Saccade trial type probability and its effects on residual inhibition and task switching costs
Pierce, Jordan Elisabeth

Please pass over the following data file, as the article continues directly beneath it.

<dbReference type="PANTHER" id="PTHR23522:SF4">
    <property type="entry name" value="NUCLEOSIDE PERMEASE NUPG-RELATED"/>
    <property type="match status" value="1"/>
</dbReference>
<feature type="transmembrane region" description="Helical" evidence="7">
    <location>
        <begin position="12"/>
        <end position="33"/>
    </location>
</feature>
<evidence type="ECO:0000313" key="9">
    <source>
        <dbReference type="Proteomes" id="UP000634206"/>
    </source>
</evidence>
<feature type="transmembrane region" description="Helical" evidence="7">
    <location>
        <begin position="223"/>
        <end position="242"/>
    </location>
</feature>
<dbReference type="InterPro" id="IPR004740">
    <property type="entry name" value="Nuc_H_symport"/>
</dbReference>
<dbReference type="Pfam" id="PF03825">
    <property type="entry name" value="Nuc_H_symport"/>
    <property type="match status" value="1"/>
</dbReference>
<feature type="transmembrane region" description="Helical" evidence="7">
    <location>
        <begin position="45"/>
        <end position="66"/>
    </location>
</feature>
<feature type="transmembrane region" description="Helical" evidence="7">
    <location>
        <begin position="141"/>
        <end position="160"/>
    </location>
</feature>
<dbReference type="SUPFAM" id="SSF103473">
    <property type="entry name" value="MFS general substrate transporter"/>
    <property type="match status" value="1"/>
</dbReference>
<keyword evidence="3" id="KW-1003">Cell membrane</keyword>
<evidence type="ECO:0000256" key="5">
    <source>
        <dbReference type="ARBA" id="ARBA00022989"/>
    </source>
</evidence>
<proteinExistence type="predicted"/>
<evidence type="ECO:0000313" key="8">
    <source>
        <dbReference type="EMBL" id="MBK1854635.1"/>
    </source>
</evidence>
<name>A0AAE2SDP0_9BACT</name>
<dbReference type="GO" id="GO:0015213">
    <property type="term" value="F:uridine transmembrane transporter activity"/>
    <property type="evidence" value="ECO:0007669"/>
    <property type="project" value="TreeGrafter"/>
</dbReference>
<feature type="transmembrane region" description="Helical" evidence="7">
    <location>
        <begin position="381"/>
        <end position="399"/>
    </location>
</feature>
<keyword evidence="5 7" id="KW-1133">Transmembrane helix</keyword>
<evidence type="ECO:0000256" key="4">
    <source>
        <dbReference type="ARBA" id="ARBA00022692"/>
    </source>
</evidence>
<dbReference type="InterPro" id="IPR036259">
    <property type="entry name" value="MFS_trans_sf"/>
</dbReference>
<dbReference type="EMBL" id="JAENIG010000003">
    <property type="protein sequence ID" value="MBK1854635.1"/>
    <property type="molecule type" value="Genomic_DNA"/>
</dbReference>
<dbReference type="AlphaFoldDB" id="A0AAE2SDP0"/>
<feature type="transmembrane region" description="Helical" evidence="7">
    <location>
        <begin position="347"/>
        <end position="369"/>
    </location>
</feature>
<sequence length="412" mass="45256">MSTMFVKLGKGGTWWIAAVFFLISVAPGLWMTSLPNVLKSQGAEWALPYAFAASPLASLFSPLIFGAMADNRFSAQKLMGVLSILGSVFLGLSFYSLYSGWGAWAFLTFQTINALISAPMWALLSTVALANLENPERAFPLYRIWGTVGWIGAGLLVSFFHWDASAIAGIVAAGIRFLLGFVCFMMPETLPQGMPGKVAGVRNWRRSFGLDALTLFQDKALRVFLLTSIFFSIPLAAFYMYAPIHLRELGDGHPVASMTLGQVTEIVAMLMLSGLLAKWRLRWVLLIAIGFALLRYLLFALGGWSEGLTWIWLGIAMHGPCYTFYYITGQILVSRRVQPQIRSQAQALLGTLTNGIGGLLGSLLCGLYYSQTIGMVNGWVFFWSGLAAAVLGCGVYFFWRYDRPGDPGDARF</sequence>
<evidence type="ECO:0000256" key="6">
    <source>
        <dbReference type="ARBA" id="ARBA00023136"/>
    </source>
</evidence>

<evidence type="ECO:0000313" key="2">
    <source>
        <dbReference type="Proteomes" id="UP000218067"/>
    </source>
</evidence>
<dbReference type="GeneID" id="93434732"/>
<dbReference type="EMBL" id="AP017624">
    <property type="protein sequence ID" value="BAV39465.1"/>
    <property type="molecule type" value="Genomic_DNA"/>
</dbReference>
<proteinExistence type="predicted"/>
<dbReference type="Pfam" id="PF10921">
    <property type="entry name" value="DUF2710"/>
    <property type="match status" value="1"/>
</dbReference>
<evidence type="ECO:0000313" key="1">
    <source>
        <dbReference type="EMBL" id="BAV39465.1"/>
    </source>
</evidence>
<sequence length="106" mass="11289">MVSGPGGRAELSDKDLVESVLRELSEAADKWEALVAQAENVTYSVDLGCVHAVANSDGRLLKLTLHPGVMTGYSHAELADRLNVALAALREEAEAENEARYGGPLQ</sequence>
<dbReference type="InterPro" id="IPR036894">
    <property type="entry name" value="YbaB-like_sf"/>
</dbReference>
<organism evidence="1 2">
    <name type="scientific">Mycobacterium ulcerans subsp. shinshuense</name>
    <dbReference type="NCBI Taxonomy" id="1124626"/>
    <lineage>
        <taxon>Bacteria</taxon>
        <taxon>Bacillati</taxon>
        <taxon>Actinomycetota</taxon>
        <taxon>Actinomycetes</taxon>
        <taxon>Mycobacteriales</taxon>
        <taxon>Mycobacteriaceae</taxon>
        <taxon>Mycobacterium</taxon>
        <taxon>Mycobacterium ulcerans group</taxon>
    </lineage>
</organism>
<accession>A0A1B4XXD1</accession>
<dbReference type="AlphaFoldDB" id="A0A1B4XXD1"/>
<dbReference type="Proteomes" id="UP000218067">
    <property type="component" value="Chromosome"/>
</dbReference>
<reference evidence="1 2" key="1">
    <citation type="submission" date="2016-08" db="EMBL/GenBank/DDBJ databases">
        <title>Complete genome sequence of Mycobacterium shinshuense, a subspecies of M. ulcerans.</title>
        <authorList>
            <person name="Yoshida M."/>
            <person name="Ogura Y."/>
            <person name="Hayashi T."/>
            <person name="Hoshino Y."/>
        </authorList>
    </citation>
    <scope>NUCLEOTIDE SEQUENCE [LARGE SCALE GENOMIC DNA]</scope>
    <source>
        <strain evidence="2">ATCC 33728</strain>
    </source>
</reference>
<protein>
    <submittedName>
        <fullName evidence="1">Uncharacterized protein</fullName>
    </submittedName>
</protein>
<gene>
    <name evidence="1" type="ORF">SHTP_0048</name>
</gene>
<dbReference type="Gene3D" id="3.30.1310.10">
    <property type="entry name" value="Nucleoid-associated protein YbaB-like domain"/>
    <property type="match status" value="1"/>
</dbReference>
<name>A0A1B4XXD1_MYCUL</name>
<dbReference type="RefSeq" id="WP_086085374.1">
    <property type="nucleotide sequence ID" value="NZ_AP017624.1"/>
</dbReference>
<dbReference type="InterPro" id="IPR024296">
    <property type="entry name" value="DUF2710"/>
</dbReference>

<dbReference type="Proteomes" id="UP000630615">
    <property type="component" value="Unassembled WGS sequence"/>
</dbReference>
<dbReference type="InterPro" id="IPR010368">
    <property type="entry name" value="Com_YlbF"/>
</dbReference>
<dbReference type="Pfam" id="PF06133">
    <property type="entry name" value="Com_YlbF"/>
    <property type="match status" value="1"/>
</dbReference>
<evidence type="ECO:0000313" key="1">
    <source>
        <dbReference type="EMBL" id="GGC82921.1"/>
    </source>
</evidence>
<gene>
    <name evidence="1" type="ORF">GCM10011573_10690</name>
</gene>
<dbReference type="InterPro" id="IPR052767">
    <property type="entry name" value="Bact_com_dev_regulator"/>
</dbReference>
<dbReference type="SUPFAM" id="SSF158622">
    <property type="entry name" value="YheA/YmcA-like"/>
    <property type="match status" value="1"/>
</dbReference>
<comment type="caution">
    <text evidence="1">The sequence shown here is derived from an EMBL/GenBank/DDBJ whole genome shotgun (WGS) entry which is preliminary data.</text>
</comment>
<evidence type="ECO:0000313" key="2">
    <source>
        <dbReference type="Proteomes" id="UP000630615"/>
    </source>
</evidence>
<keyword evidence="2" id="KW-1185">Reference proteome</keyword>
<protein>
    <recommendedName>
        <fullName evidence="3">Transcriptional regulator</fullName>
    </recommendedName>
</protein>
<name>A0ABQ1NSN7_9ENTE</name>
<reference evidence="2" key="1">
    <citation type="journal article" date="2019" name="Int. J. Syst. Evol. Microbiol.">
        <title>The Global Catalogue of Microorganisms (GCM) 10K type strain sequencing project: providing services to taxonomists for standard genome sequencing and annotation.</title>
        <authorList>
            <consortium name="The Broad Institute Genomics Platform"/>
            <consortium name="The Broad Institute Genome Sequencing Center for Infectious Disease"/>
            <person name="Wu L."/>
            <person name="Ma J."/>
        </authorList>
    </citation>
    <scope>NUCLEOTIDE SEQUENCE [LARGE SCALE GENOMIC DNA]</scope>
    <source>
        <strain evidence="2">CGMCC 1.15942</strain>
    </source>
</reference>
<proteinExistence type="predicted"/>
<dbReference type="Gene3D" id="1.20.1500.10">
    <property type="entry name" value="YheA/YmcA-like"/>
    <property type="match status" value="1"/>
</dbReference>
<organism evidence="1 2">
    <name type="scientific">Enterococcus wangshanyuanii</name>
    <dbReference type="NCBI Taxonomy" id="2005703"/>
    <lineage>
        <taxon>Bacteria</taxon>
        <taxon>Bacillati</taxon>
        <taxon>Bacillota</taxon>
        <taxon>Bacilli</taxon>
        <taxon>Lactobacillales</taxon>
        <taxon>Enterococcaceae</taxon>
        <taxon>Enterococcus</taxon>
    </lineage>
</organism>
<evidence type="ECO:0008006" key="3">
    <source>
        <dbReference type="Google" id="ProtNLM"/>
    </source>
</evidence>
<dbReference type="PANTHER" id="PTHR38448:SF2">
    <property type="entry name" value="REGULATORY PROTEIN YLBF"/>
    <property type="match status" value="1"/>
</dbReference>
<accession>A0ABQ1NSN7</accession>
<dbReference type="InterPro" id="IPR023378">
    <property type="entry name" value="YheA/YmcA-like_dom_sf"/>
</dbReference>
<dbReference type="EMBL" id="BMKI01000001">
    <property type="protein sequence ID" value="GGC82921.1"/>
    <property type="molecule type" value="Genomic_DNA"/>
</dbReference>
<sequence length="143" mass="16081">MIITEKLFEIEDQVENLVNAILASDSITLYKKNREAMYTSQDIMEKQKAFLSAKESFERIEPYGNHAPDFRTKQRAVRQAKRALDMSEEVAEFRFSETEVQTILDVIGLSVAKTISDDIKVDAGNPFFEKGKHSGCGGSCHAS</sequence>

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Eye movement circuitry involved in saccade production offers a model for studying cognitive control: visually-guided prosaccades are reflex-like, while goal-driven antisaccades rely upon complex control processes. By manipulating the relative proportion of these saccade types, this study sought to illuminate differences in cognitive load and corresponding behavioral responses. Results indicated that prosaccade percent correct decreased when there was a smaller ratio of prosaccades in the run, yet antisaccade percent correct was constant across runs. Increasing probability of antisaccades in a run led to slower reaction times for both saccade types, particularly after a previous antisaccade trial. The effects of saccade type probability were investigated further by modifying the stimulus timing. With a shorter cue, the proportion of antisaccades in the run modulated antisaccade response characteristics. These findings suggest that residual inhibition from antisaccades alters performance based on the cognitive load, task switching demands, and stimulus timing within a run.